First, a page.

Weak, badly injured fisherman rescued; suspected pirate arrested off Suriname’s coast; Guyana in mourning

Last Updated on Thursday, 3 May 2018, 16:25 by Denis Chabrol


By Ivan Cairo

The body of a fisherman being taken ashore Wednesday night in Suriname.

PARAMARIBO – Although the chance of finding survivors is getting smaller by the hour, rescue workers have found one of the victims of the deadly attack on four fishing boats on Friday.

The man was said to be in critical condition was rushed to the hospital by ambulance after being brought ashore this afternoon. He allegedly said to his rescuers is that the attackers said “we came to kill” when they were attacked Friday night.

Wednesday Lieutenant Colonel Jerry Slijngard, director of the National Coordination Center for Disaster Management (NCCR), said that while the situation is grim it is not impossible to find survivors. He argued that some of the missing fishermen could have managed to reach shore and hiding in the mangrove or trying to reach populated areas by navigating to the bush. So far three bodies were recovered by the authorities.

Police here say that the survivor had been spotted at Braamspunt, a small fishing village in Commewijne. The man told his rescuers that he walked through the swamp for five days looking for help. He arrived at Braamspunt this morning at 10 o’clock. Fishermen in the area took care of the injured man, according to police. The Maritime Police were then called in, after which the police transferred him to Leonsberg from where he was taken to the Academic Hospital.

While authorities here are still searching for victims and recovering bodies from last Friday’s deadly attack on four fishing boats in Surinamese waters pirates attacked another fishing boat Wednesday night killing at least one fisherman. According to Mark Lall, secretary of Visserscollectief, a local fishermen’s association, the captain of the boat was killed. The whereabouts of his crew members is uncertain. Several fishing boats, the Coast Guard and other law enforcement agencies went to the area near Matapica Canal where the latest attack allegedly took place. “When we arrived at the location we will know more about what has happened”, Lall told local media.


Meanwhile, in the Guyana government’s first public statement, President David Granger on Thursday said Guyanese were deeply aggrieved by the massacre which has left 11 missing and feared dead owing to piracy. Three bodies were recovered Wednesday and one was found in a critical condition, reducing the number of unaccounted persons from 16 to 11.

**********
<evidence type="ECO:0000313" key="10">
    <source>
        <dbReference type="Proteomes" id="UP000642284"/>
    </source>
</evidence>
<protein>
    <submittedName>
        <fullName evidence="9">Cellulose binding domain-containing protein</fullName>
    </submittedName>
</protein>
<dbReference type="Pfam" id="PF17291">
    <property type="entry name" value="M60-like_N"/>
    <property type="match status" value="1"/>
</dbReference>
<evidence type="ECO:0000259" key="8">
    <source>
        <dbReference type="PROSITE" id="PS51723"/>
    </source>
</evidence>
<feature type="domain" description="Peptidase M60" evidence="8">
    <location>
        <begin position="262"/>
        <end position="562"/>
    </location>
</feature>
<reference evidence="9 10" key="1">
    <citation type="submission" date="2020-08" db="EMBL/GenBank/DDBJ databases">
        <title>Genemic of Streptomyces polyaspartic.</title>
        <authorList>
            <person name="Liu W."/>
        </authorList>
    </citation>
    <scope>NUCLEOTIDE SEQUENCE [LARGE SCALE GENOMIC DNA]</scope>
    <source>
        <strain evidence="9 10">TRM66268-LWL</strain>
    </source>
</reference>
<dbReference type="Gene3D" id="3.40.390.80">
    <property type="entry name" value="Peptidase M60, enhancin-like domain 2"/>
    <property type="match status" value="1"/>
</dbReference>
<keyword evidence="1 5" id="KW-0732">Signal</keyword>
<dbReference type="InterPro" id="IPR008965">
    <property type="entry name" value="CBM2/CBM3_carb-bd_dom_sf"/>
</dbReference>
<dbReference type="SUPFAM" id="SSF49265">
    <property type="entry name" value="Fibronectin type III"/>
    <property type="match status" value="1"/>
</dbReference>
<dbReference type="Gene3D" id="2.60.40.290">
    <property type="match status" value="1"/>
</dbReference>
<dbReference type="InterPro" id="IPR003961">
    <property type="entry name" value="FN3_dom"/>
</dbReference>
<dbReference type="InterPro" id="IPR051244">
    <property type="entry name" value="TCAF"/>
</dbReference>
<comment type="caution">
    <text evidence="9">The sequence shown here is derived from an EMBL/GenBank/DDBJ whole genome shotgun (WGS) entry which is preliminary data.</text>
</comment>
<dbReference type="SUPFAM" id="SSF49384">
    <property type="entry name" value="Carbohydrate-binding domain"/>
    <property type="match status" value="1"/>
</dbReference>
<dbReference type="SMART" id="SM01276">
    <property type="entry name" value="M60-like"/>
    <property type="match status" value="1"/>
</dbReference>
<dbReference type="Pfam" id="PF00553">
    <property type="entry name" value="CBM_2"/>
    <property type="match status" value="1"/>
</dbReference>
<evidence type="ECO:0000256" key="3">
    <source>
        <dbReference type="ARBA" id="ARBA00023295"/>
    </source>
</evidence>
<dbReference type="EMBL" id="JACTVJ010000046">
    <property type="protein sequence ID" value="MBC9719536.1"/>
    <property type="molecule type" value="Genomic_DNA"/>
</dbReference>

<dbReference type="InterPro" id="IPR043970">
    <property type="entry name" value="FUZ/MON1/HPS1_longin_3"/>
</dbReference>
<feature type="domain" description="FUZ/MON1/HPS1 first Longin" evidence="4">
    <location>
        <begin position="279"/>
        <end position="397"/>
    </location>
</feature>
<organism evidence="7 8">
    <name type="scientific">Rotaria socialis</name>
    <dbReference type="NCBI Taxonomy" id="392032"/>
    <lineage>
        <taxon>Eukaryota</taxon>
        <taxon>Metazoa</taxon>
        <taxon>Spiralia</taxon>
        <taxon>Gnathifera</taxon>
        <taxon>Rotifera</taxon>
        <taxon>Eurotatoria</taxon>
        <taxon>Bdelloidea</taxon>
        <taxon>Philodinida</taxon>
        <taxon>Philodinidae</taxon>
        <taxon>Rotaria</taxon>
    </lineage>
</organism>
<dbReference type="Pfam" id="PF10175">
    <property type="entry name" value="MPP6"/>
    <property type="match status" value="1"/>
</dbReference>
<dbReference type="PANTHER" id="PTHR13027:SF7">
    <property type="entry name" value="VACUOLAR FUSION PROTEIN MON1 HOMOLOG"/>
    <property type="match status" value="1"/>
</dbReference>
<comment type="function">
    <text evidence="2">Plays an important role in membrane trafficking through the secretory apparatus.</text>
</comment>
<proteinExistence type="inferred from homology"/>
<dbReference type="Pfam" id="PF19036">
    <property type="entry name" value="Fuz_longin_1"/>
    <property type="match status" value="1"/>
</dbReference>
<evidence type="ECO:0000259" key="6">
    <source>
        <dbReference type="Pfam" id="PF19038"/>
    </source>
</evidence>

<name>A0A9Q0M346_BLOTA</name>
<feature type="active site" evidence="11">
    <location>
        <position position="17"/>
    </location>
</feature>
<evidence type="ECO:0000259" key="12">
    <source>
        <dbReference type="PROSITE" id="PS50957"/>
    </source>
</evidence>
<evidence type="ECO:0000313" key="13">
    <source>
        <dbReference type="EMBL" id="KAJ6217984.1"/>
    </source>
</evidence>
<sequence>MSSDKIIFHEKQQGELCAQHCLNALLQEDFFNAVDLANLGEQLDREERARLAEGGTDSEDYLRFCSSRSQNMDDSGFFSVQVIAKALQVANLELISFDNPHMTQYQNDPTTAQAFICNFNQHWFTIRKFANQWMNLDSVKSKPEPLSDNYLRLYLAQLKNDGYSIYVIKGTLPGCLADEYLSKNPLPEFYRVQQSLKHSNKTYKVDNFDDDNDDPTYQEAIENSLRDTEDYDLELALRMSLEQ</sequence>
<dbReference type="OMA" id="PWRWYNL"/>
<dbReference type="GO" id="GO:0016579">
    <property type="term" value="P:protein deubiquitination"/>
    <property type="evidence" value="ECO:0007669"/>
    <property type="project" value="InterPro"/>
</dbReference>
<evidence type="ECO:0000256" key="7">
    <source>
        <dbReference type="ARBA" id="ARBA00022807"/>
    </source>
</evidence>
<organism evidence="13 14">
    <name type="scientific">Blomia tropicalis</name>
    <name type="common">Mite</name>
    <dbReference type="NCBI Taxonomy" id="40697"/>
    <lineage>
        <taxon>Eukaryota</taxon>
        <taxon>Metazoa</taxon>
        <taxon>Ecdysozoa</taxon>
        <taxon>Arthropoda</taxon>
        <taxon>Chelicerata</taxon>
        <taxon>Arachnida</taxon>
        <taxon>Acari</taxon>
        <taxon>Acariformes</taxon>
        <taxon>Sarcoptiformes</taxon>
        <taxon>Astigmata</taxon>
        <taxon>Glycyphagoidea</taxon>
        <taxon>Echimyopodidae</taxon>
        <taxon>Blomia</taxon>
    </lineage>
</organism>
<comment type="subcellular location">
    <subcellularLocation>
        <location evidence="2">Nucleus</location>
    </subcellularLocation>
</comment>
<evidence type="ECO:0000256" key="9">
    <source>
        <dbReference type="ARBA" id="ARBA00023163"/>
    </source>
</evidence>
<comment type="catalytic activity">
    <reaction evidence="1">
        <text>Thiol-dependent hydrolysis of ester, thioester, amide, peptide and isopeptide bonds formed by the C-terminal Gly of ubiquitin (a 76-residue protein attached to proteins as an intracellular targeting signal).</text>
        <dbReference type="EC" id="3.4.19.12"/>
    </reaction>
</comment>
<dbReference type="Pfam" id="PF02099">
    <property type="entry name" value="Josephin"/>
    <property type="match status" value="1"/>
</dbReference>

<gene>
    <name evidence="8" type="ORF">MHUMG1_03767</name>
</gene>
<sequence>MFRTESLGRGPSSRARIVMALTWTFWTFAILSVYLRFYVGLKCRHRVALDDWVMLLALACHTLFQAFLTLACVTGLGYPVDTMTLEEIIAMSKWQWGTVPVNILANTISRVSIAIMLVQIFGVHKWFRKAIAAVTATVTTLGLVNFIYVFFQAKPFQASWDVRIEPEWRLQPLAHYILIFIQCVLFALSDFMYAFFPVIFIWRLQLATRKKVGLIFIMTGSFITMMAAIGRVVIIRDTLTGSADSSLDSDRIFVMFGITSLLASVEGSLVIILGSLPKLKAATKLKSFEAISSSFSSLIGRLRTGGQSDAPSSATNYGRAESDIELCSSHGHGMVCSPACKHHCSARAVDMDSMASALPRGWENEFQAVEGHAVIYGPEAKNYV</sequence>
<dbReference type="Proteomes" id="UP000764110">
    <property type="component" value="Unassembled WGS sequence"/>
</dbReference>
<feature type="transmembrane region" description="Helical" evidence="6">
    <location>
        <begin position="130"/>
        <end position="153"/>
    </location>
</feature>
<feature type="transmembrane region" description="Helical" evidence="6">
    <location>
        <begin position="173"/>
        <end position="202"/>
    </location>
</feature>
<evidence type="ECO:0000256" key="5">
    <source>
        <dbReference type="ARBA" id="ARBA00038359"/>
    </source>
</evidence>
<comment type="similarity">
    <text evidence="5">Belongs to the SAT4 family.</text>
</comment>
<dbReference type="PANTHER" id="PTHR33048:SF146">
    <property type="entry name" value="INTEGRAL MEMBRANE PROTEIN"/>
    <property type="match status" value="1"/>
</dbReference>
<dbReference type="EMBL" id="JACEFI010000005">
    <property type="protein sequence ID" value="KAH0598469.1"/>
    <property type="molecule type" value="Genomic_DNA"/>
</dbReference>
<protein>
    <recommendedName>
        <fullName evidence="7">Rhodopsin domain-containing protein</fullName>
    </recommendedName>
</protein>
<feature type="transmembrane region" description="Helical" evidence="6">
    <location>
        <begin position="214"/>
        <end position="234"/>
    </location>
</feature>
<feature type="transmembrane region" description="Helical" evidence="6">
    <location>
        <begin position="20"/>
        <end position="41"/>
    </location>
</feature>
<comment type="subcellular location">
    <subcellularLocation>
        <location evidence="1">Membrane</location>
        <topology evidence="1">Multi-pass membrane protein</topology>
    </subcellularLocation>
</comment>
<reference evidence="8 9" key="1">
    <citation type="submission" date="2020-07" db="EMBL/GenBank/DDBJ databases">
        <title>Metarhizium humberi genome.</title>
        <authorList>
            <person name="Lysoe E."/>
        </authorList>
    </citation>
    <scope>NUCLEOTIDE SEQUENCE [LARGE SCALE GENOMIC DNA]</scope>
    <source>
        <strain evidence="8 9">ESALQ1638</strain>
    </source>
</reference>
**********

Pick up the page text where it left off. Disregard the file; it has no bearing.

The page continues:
“We are deeply grieved by the tragedy, clearly some Guyanese have been victims,” he told members of the media on Thursday.

He said Guyanese authorities “are in touch with the Surinamese government and the Surinamese police authorities, our police in the B division which is East Berbice, Corentyne Divison, are in touch with their families (of the victims).”

According to Granger, “we plan to observe formal mourning” adding that “it is a great massacre a great tragedy.”

He reasoned “we have been very successful over the last three years in curbing piracy so this has come as a great set back and we extend sympathy to the families.”

The Guyanese Head of State noted however, “right now we don’t have enough information, we are in touch with the Surinamese government and we will be making a public statement hopefully by tomorrow when Minister of State (Joseph Harmon) gives his press briefing.”

Meanwhile, Surinamese authorities reported that there was a second piracy attack on Wednesday off the coast of that former Dutch colony, resulting in the death of a fisherman.

Meanwhile there is strong evidence that the latest attacks are no ordinary or random acts of criminals robbing fishermen of their catch or other valuables. Several sources indicate that a turf war between Guyanese fishermen is going on over ‘rights’ in Suriname’s fishing grounds.

At least Friday’s attack seems to be a retaliation for the killing of a pirate leader several weeks ago. According to Slijngard there is credible intelligence that a gang of 9 to 11 criminals led by two Guyanese brothers are responsible for recent attacks on fishermen. One of the brothers is based in Guyana while the other has residence in Suriname, said Slijngard. In the meantime the Surinamese authorities passed the names of several suspects to the Guyanese police in a bid to apprehend them.

Ivan Cairo and Gary Eleazar contributed to this report